You might hear crickets the first time to share it, but if your style is true to your photographic vision and is what you want to create, keep pushing.
Creative Courses + Resources for Photographers: If you’re interested in discovering your creative vision and building a portfolio with the aim of finding work as a photographer, The Wandering Lens now offers self-study courses, eBooks and Workbook Bundles. The online courses and downloadable workbooks can be accessed at any time, from anywhere in the world – it’s about creating accessible resources to help you in your photography career. The bring together over 17+years of experience and lessons from working in the industry. I want to see others share their talents and get published, sell prints, find clients – to have the confidence to achieve whatever it is you want to within the field of photography.
A Creative Vision Story –
I’ll use a personal example…back in 2009 I had the idea of photographing brides underwater in their wedding dress. Not in a trash the dress, washed up mermaid kind of way, but in an elegant, flowy underwater dream scene that was romantic and showcased the bride amongst the underwater world. It took me months to convince a real bride to swim for me (understandable since wedding dresses are expensive ha!) and even after sharing the shots online it was still difficult to gather ground on the concept.
Then I printed my favourite image from the first shoot and displayed it in a huge frame in my gallery so that all potential underwater brides could see the result in person and I could talk with them one on one about how the experience would unfold. I found that despite having developed a unique style, I still needed to personally explain it because at first glimpse, most people would still think it was too difficult to achieve or that they couldn’t swim well enough to take part. After doing this repeatedly and building a portfolio of underwater wedding images, I was able to build this area of my business and ended up taking this concept around the world working with various clients and then developed it further into split-level landscape imagery and ‘The World from The Water’, something I still focus on today.
I’ve shared this example because it’s not always clear cut that capturing what you believe to be an amazing shot is enough. Sometimes you need to find another way to showcase your vision, to get the message across that you’re trying to portray within the image. Whether it’s a message about conservation, culture or simply just beautiful light in a stunning destination, knowing how to help your viewers understand your vision is important.
Read more ‘How to Creatively Compose Travel Images’
Be Creatively Adventurous –
Get brave and a little adventurous not just in where you go, but what you photograph. Try new styles, experiment with new techniques, teach yourself how to use your camera more creatively.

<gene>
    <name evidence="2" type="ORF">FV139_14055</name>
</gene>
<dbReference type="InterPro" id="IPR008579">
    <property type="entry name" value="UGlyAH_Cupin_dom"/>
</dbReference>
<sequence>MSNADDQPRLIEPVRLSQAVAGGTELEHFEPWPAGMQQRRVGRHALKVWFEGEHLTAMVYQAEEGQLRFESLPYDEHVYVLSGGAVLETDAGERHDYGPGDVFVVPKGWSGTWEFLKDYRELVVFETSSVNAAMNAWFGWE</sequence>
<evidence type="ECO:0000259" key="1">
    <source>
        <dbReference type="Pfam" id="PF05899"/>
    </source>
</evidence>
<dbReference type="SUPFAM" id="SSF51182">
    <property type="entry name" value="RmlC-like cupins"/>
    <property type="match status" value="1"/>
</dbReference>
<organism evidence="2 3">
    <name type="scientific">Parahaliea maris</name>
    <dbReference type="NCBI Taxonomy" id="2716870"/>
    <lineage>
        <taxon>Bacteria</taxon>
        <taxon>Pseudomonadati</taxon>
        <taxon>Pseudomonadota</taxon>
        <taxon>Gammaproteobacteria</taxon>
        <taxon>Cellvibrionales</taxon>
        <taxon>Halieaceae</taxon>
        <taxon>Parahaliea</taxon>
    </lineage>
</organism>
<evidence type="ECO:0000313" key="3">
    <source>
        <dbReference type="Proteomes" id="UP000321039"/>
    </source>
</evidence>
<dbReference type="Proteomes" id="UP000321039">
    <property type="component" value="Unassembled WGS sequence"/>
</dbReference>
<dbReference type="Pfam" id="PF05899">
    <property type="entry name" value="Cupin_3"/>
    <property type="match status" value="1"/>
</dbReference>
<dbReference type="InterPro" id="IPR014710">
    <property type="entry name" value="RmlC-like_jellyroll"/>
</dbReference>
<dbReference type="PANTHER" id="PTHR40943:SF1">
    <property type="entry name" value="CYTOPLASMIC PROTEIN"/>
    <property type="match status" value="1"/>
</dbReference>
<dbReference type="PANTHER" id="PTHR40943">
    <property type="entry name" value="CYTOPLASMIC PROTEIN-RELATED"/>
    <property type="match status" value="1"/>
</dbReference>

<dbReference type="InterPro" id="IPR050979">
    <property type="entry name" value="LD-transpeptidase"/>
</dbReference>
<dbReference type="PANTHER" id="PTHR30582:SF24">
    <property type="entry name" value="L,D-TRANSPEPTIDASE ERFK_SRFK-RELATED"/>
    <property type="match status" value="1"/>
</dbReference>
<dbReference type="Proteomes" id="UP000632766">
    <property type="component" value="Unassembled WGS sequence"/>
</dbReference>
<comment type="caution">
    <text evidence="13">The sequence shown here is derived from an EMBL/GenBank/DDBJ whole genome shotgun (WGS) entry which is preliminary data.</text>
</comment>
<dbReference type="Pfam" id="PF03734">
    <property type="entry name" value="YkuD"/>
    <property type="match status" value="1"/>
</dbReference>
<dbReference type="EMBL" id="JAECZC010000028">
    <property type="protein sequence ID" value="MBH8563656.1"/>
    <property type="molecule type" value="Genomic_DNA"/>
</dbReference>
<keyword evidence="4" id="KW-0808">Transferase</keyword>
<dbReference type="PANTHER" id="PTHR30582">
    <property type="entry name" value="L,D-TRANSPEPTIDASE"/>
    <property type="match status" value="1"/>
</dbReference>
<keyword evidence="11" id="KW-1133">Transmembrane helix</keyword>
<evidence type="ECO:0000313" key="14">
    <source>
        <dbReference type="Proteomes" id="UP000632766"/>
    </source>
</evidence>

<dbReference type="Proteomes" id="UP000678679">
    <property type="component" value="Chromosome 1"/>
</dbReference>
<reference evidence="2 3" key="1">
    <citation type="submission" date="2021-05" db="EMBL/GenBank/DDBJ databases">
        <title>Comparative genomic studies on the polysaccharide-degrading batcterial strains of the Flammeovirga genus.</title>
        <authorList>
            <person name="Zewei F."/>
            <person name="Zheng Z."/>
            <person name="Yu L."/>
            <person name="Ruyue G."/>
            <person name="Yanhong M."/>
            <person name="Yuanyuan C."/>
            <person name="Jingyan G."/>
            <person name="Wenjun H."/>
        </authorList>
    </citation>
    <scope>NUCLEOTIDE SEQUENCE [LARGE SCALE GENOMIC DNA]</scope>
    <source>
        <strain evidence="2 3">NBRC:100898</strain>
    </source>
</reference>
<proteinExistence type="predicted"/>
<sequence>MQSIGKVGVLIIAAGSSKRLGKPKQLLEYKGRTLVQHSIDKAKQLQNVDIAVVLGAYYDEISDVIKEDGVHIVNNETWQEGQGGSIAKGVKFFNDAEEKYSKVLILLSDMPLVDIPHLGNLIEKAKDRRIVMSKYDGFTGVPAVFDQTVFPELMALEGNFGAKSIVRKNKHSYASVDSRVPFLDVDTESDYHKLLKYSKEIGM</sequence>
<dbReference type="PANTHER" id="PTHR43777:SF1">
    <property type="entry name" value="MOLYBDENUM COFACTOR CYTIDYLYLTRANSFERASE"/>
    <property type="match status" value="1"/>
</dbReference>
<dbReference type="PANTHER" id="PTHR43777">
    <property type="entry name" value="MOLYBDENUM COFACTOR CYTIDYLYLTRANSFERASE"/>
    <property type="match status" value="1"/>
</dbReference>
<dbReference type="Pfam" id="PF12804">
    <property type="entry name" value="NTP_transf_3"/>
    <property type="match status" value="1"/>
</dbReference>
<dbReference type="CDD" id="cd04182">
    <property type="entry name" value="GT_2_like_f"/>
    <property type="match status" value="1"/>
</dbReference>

Those who succeed in photography are constantly learning.
There’s no magic pinnacle that you reach and are suddenly successful enough that you don’t need to adapt or try anymore. It’s an exciting career because it’s endlessly challenging and constantly changing.
I love to keep a list of dream locations or jot down random thoughts I have relating to creative ideas. It could be that I’ve just seen a photo of somewhere beautiful online, or a scene in a movie inspired some wacky thought but try to take note of your wild ideas because they could just be crazy enough to work.
By the way, when I say be adventurous, I also mean be safe. My partner likes to say I’m a cautious adventurer because when I’m travelling solo I rarely go off into the woods at night or even wandering solo to capture astro at night…heck, I check the weather forecast every 30minutes and map my trip because I’m a total travel geek. But the point I want to make is, it’s not worth standing out if it means jeopardising your safety.
No amount of photos standing on a ledge above a canyon will make you the most famous photographer in the world. It’s scary to think what some people do in order to stand out and I just wanted to write this little message to assure you that you can be safe and successful.
Create stories to support your work
Now this is something not everyone likes to hear but sometimes, you need to tell more of the story behind an image. I know from analysing my content, that readers of The Wandering Lens love to hear about behind the scenes, and it’s something I also love reading from other photographers.
You could share one of the best ever photos taken of the Eiffel Tower but to most people, it will still just be an image of the Eiffel Tower. What makes it different? Why did you capture it this way?
Sharing on social media enables you the opportunity to pair your image with a caption and engage your audience by incorporating more of the scene in words. Tell them how taking that photo made you feel, what the mood was like that day, were there any funny moments that happened? Do you have some behind the scenes video you can share?
Adding a little personality to the words supporting your photography can really help you develop an audience and reputation. Even if you don’t fancy yourself a journalist or creative writer, you may be awesome at telling jokes, capturing short videos or see the world through sarcastic goggles. Whatever it is that comes to mind when you took that shot or are writing the caption, share it and see what the results are.